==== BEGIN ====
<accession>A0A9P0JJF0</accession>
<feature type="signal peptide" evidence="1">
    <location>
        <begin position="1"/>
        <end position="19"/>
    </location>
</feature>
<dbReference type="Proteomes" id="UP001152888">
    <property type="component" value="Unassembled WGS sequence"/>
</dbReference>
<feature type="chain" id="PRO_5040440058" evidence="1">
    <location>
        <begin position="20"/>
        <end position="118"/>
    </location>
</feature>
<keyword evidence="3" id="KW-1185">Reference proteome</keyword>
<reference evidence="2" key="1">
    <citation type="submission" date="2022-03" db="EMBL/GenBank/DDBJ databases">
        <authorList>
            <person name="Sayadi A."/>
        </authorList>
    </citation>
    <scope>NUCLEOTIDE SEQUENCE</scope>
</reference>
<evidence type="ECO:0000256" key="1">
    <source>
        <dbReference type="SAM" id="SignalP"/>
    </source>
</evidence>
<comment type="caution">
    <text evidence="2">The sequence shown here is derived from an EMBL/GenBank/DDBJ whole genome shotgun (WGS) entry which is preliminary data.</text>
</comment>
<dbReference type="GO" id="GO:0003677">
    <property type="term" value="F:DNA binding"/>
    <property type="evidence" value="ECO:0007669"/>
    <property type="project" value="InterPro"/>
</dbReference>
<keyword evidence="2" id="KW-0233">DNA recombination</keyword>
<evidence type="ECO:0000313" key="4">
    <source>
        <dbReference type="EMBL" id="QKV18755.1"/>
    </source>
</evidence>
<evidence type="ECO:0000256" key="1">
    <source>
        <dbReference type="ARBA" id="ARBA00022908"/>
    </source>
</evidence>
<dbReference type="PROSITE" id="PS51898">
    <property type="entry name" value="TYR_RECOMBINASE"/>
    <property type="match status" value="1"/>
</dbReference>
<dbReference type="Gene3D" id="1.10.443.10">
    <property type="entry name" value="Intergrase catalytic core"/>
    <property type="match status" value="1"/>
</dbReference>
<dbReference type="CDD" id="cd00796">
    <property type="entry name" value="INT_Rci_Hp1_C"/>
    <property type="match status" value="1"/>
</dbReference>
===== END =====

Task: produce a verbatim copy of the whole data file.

<accession>A0A9P0JJF0</accession>
<feature type="signal peptide" evidence="1">
    <location>
        <begin position="1"/>
        <end position="19"/>
    </location>
</feature>
<dbReference type="Proteomes" id="UP001152888">
    <property type="component" value="Unassembled WGS sequence"/>
</dbReference>
<feature type="chain" id="PRO_5040440058" evidence="1">
    <location>
        <begin position="20"/>
        <end position="118"/>
    </location>
</feature>
<keyword evidence="3" id="KW-1185">Reference proteome</keyword>
<reference evidence="2" key="1">
    <citation type="submission" date="2022-03" db="EMBL/GenBank/DDBJ databases">
        <authorList>
            <person name="Sayadi A."/>
        </authorList>
    </citation>
    <scope>NUCLEOTIDE SEQUENCE</scope>
</reference>
<evidence type="ECO:0000256" key="1">
    <source>
        <dbReference type="SAM" id="SignalP"/>
    </source>
</evidence>
<comment type="caution">
    <text evidence="2">The sequence shown here is derived from an EMBL/GenBank/DDBJ whole genome shotgun (WGS) entry which is preliminary data.</text>
</comment>
<dbReference type="GO" id="GO:0003677">
    <property type="term" value="F:DNA binding"/>
    <property type="evidence" value="ECO:0007669"/>
    <property type="project" value="InterPro"/>
</dbReference>
<keyword evidence="2" id="KW-0233">DNA recombination</keyword>
<evidence type="ECO:0000313" key="4">
    <source>
        <dbReference type="EMBL" id="QKV18755.1"/>
    </source>
</evidence>
<evidence type="ECO:0000256" key="1">
    <source>
        <dbReference type="ARBA" id="ARBA00022908"/>
    </source>
</evidence>
<dbReference type="PROSITE" id="PS51898">
    <property type="entry name" value="TYR_RECOMBINASE"/>
    <property type="match status" value="1"/>
</dbReference>
<dbReference type="Gene3D" id="1.10.443.10">
    <property type="entry name" value="Intergrase catalytic core"/>
    <property type="match status" value="1"/>
</dbReference>
<dbReference type="CDD" id="cd00796">
    <property type="entry name" value="INT_Rci_Hp1_C"/>
    <property type="match status" value="1"/>
</dbReference>